As customers in end markets (some of which are emissions-intensive sectors like power generation, properties, transportation) work to meet their corporate carbon reduction targets and/or to support national carbon commitments, the need for low carbon equipment fleet will grow. This puts the industrial capital goods sector in a unique position to be enablers of the low carbon transition and a key part of the solution to decarbonisation. Priorities for the product design of machineries and equipment will change to place more focus on qualities such as energy efficiency and recyclability.

Moreover, decarbonisation trends such as electrification opens up new market opportunities for the industrial capital goods sector. A report from CDP (previously known as the Carbon Disclosure Project) alluded that electrification is the biggest opportunity for the sector, with products linked to micro-grids and energy storage with greatest potential and expected to see fast growing end markets.11 For example, total demand for energy storage is expected to grow to 125GW by 2030, requiring investment of around $103 billion.12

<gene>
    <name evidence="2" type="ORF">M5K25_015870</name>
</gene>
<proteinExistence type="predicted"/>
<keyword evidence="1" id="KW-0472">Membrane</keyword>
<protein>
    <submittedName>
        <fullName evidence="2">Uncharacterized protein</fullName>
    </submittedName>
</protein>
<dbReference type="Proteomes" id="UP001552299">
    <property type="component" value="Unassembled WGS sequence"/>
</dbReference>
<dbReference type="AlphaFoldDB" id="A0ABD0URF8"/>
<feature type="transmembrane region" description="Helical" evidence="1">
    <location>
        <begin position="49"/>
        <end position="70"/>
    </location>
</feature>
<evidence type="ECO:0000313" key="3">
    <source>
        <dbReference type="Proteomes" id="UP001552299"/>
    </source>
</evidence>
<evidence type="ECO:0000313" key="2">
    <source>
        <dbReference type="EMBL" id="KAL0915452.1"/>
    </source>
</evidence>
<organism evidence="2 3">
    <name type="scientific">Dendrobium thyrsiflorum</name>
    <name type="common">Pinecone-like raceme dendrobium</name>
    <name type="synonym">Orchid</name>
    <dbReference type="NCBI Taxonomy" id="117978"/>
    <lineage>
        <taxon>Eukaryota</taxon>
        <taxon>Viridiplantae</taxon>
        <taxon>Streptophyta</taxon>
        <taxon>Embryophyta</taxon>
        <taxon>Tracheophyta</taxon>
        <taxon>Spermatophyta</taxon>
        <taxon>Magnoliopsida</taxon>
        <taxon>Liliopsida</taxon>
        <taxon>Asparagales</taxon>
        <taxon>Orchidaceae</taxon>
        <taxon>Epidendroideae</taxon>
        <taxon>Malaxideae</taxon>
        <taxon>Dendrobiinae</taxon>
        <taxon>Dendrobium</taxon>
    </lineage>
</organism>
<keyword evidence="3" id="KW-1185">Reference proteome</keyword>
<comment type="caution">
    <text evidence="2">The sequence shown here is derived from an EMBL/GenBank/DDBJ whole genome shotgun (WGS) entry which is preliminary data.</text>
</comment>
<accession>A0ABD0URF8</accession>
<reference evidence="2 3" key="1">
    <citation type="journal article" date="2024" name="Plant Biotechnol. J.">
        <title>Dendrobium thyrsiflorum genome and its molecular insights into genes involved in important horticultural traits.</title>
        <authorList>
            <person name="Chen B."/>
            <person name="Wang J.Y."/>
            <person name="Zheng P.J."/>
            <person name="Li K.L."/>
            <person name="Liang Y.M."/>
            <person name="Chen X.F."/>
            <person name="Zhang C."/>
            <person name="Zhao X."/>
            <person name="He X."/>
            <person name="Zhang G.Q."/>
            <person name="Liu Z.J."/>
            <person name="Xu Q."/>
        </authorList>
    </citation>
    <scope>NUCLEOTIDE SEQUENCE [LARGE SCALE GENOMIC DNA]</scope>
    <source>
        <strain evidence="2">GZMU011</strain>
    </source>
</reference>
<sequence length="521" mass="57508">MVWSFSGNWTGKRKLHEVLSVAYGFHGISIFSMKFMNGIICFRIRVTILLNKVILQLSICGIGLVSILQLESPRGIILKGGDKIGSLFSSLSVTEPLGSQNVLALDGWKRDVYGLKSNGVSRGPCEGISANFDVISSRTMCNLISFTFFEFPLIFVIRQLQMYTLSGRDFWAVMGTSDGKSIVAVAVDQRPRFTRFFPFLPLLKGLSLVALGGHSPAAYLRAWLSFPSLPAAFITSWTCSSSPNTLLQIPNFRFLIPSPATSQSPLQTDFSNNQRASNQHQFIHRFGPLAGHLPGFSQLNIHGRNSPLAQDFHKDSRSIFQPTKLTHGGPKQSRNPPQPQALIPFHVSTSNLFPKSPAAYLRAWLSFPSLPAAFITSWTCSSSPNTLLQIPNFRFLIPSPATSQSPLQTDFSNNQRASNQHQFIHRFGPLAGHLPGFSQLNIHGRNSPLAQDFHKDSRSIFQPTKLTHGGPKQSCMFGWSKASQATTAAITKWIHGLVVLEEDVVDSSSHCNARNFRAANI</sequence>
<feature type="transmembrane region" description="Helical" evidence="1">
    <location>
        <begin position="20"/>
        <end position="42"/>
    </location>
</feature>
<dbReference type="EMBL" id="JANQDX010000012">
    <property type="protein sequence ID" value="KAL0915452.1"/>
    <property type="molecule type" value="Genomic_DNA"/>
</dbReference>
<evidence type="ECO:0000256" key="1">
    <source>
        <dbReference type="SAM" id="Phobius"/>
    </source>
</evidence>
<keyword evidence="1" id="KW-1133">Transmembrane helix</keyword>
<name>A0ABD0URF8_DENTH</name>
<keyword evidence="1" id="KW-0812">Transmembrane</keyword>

Industrial capital goods companies are increasingly involved in clean technology solutions particularly in the renewables space. For example, wind turbine generators are one of Riyue Heavy Industry’s main products, with wind power contributing approximately 80% of its operating revenue.13 For solar power, companies such as LONGi Green Energy Technology manufacture mono-crystalline silicon wafers for photovoltaics panels.14

Looking ahead, the dynamics and demands of a ‘green’ economy will have direct impacts on industrial capital goods companies. Whilst companies need to examine their existing businesses and markets to assess the potential impacts of market pressures in the 2020s and beyond driving towards greener products and services, new business opportunities will certainly arise for new technologies and business models. It is estimated that there could be a US$12 trillion opportunity for industrial capital goods companies through to 2050.15